CHALMERS: I'm so glad you asked me that, Fran, because there's been this confusion which Scott Morrison has promoted the last couple of days which confuses income with taxable income. If people don't want to take my word for it, that Scott Morrison is deliberately misleading people, think about what Saul Eslake said. Saul Eslake is a frequent contributor to this program. A completely non-partisan economist, a very respected economist. He said, that what Morrison and Turnbull are saying, and I’m quoting, “is misleading in the same way that most of what Morrison said about Labor’s policy on negative gearing was misleading”. And that’s because they are mixing up income with taxable income. We are talking about people who often have very large superannuation balances, on which they don’t pay tax. And the simple fact is the country can’t afford to continue to send cash refunds to people who haven’t paid that tax in the first place.


KELLY: I do understand the difference of taxable income and the income, and what Treasury is talking about is people with income of $18,200. Now, on any measure, they are not wealthy people, that is not multi-millionaire welfare.


CHALMERS: We’ve had this policy costed and analysed by the independent Parliamentary Budget Office, and what that shows is that the impact of what we’re proposing, overwhelmingly, falls on people with very large balances, particularly in self-manager super funds.


KELLY: So do you dispute the figure of Treasury of 610,000 people on incomes of less than $18,200? Do you dispute that reckoning?


CHALMERS: We haven’t seen the detail of that Fran, or had the opportunity to pull it apart.


KELLY: You have seen, obviously, the detail you worked on from the Parliamentary Budget Office that costed your policy, will you release that?


CHALMERS: It’s not the usual practice to release the Parliamentary Budget Office costing, not our practice, nor has it been our opponent’s practice. And that’s because there are a whole range of things which are in those costings which are not necessarily part of the final decision…


KELLY: Is that a no?


CHALMERS: No, we will not be releasing the Parliamentary Budget Office costings.


KELLY: Just staying with the pension. The point you were making that some people might lose some cash and that means they might be able to pick up some in the pension. There are plenty of examples where that equation doesn’t work out. To the benefit of those on the pension anyway. Labor is calculating this policy will save $59 billion over a decade. Have you worked out, as part of that, how many self-funded retirees could be forced onto the age pension? Or how much more pension people might be able to claim? And if so, what’s the revised saving, once that’s taken in?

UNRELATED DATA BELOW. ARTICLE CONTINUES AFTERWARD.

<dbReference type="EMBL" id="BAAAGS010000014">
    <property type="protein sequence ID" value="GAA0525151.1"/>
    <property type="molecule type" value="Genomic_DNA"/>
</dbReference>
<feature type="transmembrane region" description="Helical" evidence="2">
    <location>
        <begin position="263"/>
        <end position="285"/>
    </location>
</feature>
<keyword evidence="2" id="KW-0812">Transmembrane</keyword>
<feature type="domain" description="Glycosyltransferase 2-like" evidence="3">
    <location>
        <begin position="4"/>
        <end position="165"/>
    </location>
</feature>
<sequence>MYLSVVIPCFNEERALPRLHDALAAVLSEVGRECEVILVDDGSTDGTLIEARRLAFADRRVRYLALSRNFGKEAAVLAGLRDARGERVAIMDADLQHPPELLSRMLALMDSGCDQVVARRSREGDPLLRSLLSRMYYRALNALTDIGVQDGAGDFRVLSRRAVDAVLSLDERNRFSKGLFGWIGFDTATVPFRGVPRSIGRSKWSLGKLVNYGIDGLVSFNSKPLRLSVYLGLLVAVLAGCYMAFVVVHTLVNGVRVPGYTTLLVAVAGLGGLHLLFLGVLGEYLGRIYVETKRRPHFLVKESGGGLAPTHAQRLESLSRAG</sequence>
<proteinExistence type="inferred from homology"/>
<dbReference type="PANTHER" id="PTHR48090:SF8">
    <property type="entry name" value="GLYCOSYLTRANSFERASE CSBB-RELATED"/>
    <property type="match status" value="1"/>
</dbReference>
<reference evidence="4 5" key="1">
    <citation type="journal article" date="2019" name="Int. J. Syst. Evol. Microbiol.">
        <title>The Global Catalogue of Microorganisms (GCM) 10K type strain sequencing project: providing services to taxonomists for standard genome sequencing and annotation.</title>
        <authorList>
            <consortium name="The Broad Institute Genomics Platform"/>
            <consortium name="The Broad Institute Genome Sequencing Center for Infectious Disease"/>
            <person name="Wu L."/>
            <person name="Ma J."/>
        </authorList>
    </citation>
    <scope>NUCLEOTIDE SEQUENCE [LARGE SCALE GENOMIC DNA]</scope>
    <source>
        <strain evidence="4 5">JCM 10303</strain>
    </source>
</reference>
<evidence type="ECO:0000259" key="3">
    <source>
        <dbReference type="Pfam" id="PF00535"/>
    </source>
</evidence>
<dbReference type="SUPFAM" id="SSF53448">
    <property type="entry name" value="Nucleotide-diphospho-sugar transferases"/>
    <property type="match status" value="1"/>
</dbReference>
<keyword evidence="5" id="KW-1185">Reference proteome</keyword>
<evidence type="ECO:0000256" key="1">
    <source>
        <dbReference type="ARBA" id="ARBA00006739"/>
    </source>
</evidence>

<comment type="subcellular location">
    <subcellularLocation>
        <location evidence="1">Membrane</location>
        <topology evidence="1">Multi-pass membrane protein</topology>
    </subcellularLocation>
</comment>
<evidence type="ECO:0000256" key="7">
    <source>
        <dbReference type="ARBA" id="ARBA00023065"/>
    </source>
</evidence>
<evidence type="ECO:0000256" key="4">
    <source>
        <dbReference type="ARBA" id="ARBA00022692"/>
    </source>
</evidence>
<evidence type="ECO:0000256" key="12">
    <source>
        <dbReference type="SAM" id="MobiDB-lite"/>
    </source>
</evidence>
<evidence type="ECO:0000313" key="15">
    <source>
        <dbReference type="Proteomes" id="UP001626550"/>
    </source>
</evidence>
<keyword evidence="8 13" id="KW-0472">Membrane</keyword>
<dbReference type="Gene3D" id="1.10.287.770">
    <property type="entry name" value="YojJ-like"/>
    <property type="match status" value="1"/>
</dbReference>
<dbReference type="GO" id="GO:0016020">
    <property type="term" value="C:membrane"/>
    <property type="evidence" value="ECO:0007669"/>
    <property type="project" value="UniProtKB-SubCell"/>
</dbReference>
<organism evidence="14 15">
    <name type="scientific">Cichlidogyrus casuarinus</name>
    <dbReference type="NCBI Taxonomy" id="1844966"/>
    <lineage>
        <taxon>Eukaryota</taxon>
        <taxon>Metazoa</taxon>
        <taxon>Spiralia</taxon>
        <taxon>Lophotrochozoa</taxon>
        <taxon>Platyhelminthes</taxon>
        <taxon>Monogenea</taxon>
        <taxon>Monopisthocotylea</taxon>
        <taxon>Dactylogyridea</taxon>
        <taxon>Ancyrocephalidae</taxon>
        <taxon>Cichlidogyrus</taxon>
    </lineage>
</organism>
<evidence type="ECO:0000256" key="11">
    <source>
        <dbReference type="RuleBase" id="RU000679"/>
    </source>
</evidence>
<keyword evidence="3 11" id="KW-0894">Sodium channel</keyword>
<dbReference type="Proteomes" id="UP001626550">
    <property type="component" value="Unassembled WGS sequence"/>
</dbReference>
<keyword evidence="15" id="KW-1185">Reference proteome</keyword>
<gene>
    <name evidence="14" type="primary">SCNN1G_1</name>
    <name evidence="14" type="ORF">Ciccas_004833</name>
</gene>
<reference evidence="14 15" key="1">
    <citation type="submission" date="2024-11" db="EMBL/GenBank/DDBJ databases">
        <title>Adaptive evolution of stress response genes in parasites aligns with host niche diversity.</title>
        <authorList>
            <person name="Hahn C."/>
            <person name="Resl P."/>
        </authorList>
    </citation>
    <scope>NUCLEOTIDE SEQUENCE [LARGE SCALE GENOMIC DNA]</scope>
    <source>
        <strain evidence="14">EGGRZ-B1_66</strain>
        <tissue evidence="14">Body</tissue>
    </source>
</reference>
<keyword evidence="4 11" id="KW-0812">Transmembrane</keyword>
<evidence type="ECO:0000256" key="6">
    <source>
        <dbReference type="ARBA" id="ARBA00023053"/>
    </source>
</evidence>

CHALMERS: No, the costing provided by the independent Parliamentary Budget Office takes into account all of those kinds of interactions.


KELLY: Can you give us a sense of that figure? How many self-funded retirees would be forced onto the aged pension?


CHALMERS: No, it’s all part of the costing we’re provided, Fran. It’s not an itemised costing. But the PBO is very conscious of that sort of interaction and that impact, and take that into account when they give us the final costing.


KELLY: Jim Chalmers, retirees are obviously working out, trying to figure out, how much they are going to lose under your policy. Pensioners and self-funded retirees. Yesterday we spoke to Ian Henshcke, from National Seniors:


IAN HENSCHKE, FILE AUDIO: I would think that there will be enough people that would be angry about this because you’re talking about I think, it’s around 600,000 self-funded retirees. Not all of them are wealthy. You’ve got a million and a half Australians who are on the pension. You’ve got another million that are actually on part-pensions, and as said before you’ve got 5.5 million Australians who are over 50. Every second voter is over 50, Fran.